SERAkELd Subspace Ensembles of RAkELd .. an a subset ensemble java meka.classifiers.multilabel.meta.RandomSubspaceML -I 10 -P 60 -A 50 -t data.arff -W meka.classifiers.multilabel.RAkELd -- -P 3 -N 1 -k 5 -W weka.classifiers.functions.SMO
HASEL Hierachical Label Sets .. disjoint subsets defined by a hierarchy in the dataset, e.g., @attribute C.C4 java meka.classifiers.multilabel.HASEL -t Enron.arff -P 3 -N 1 -W weka.classifiers.functions.SMO
MULAN -S RAkEL1 Random k-labEL Sets MULAN's implementation (no pruning); 10 models, subsets of size [half the number of labels] java meka.classifiers.multilabel.MULAN -t data.arff -S RAkEL1
MULAN -S RAkEL2 Random k-labEL Sets MULAN's implementation (no pruning); [2 times the number of labels] models, subsets of size 3 java meka.classifiers.multilabel.MULAN -t data.arff -S RAkEL2
meta.SubsetMapper m Subset Mapper Like ECOCs. Maps predictions to nearest known label combination (from training set) java meka.classifiers.multilabel.meta.SubsetMapper -t data.arff -W meka.classifiers.multilabel.BR -- -W weka.classifiers.functions.SMO

Pairwise and Threshold Methods

Pairwise methods can work well, but they are very sensitive to the number of labels. One-vs-rest classifiers (e.g., RT) can be faster with large numbers of labels, but may not perform as well.

Class Name Description / Notes Examples
MULAN -S CLR Calibrated Label Ranking Compares each pair, 01 vs 10, with a calbrated label java meka.classifiers.multilabel.MULAN -t data.arff -S CLR
FW Fourclass Pairwise Compares each pair, 00,01,10,11, with threshold java meka.classifiers.multilabel.FW -t data.arff -W weka.classifiers.functions.SMO
RT p Rank + Threshold Duplicates multi-label examples into examples with one label each (one vs. rest). Trains a multi-class classifier, and uses a threshold to reconstitute a multi-label classification java meka.classifiers.multilabel.RT -t data.arff -W weka.classifiers.bayes.NaiveBayes

Other Methods

Semi-supervised methods, when you want to use the testing data (labels are removed first) to help train, neural-network based methods (algorithm adaptation, no base classifier supplied), and `deep' methods which create a higher level feature representation during training.

Class Name Description / Notes Examples
EM mps Expectation Maximization Uses the classic EM algorithm java meka.classifiers.multilabel.meta.EM -t data.arff -I 100 -W meka.classifiers.multilabel.BR -- -W weka.classifiers.bayes.NaiveBayes
CM ms Classification Maximization .. a non-probabilistic version thereof java meka.classifiers.multilabel.meta.CM -t data.arff -I 100 -W meka.classifiers.multilabel.BR -- -W weka.classifiers.bayes.NaiveBayes
BPNN Back Propagation Neural Network Multi-Layer Perceptron with H hidden nodes, E iterations java meka.classifiers.multilabel.BPNN -t data.arff -H 20 -E 1000 -r 0.01 -m 0.2
DBPNN Deep Back Propagation Neural Network .. and with N layers, using RBMs for pretraining java meka.classifiers.multilabel.DBPNN -t data.arff -N 3 -H 20 -E 1000 -r 0.01 -m 0.2
DeepML m Deep Multi-label .. with any ML classifier on top java meka.classifiers.multilabel.meta.DeepML -t data.arff -N 2 -H 20 -E 1000 -r 0.01 -m 0.2 -W meka.classifiers.multilabel.CC -- -W weka.classifiers.functions.SMO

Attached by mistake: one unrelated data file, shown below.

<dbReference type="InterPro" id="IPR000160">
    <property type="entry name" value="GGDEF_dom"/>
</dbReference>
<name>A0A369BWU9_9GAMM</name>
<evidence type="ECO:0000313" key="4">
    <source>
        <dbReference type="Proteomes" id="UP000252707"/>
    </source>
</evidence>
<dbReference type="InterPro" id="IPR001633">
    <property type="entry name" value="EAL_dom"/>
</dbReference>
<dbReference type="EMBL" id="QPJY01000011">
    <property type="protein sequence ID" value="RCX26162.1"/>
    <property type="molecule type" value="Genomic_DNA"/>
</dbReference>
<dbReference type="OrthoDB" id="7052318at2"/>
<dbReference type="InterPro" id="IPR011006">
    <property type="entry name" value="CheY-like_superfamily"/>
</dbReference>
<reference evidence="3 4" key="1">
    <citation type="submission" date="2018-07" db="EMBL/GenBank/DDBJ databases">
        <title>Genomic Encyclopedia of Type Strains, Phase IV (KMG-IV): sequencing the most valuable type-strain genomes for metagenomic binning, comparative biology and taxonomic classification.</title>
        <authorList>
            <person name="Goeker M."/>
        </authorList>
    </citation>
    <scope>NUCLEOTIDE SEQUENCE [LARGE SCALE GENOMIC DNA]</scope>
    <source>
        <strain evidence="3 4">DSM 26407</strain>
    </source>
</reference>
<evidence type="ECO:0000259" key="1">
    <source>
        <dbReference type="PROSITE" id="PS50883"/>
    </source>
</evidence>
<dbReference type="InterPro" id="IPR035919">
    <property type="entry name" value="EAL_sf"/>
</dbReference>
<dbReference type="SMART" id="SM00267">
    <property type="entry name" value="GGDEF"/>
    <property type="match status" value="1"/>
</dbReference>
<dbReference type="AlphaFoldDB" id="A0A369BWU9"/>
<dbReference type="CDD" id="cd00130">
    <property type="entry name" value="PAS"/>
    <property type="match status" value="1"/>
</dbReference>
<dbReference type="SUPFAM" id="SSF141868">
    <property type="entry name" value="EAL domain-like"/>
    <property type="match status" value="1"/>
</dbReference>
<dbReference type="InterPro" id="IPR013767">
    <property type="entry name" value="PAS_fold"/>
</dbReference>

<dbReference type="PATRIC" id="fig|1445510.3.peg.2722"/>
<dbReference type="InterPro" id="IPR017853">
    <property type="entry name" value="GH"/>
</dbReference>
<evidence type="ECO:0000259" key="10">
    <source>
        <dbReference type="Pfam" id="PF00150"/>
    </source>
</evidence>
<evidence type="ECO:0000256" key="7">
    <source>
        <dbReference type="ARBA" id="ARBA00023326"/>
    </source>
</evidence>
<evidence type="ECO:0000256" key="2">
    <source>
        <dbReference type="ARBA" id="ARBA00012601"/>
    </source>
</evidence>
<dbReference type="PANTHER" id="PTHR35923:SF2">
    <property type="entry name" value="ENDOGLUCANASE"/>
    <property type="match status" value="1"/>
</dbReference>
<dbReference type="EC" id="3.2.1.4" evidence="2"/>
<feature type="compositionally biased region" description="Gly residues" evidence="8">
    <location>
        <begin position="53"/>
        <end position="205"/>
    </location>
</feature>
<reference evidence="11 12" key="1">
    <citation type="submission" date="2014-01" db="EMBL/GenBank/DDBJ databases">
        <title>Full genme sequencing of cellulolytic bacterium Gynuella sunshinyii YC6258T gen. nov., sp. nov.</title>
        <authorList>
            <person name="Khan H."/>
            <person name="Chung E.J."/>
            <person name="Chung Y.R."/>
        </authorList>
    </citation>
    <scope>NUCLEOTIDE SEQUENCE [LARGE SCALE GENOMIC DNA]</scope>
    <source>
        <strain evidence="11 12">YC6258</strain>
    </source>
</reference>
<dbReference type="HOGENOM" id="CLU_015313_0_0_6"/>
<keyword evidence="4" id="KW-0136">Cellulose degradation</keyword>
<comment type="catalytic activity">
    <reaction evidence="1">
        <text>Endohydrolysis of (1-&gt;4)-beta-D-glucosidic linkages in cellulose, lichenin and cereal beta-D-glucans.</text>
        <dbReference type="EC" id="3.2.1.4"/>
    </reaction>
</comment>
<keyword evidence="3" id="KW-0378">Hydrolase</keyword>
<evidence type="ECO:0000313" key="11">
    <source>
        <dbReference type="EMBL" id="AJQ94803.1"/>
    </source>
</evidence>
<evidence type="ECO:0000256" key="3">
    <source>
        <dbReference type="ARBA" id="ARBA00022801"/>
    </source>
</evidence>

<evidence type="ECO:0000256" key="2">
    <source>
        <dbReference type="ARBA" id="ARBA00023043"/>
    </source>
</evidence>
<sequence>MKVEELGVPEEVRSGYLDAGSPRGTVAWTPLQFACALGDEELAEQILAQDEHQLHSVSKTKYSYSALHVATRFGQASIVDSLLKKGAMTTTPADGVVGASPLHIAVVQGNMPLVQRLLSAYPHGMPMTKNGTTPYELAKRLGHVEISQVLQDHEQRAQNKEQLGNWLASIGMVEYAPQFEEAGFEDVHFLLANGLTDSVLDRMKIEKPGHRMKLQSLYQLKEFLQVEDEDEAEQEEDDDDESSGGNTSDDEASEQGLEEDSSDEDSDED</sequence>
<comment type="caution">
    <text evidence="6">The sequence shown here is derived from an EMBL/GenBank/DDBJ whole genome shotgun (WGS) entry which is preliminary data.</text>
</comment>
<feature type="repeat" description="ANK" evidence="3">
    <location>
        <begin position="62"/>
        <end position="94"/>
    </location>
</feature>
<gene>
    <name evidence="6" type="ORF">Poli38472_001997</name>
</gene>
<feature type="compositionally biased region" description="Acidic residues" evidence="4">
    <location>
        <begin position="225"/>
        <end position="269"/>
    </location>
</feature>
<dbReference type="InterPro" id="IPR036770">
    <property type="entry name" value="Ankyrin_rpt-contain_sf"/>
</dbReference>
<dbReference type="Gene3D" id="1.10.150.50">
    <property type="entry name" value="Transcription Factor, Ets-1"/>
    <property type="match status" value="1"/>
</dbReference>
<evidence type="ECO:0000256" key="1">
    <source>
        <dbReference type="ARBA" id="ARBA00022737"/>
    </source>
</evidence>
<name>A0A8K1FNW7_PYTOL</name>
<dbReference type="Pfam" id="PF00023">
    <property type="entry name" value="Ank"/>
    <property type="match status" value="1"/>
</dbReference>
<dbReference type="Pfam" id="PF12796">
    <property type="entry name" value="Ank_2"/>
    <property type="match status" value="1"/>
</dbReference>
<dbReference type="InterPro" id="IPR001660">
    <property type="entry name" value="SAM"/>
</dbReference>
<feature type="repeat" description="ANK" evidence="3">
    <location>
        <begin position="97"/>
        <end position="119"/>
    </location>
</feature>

Updateable Methods for Data Streams

Incremental methods suitable for data streams: classifying instances and updating a classifier one instance at a time. Note that accuracy is recorded in windows. Use -B to set the number of windows, and higher verbosity, e.g., -verbosity 5 to see the accuracy reported also per window. These methods are adapted versions of regular multi-label methods.

Class Name Description / Notes Examples
BRUpdateable Updateable Binary Relevance Use with any updateable base classifier java meka.classifiers.multilabel.incremental.BRUpdateable -B 10 -t data.arff -W weka.classifiers.trees.HoeffdingTree
CCUpdateable Updateable Classifier Chains Use with any updateable base classifier java meka.classifiers.multilabel.incremental.BRUpdateable -B 50 -t data.arff -W weka.classifiers.trees.HoeffdingTree
PSUpdateable Updateable Pruned Sets .. with initial buffer of size I, and max support S java meka.classifiers.multilabel.incremental.PSUpdateable -B 10 -I 500 -S 20 -t data.arff -W weka.classifiers.bayes.NaiveBayesUpdateable

Notes on Scalability

Scalability in general depends on

  • The number of features: try doing feature selection first (see WEKA documentation, for example) and create a new ARFF file -- or use a subset meta method ensemble RandomSubspaceML
  • The number of instances: use an ensemble method EnsembleML with tiny subsets (e.g., -P 20 for 20 percent), or RandomSubspaceML
  • The number of labels: if over 1000 labels, use a label powerset method, if labelling is very dense and noisy (many label combinations), use a binary relevance method
  • The base classifier: Most methods already come with a 'sensible' default classifier, for example J48 as a base classifier for problem transformation methods, and CC as a default classifier for many ensemble methods. To use the default classifier simply leave out the -W option. However, the default classifier is not necessarily the fastest, or the best for your data! WEKA's SMO usually provides good results, but for large datasets you may have to use something like NaiveBayes or SGD. Keep in mind that some classes (like SMO) make many binary problems internally to deal with the multi-class case (i.e., as produced by label powerset methods).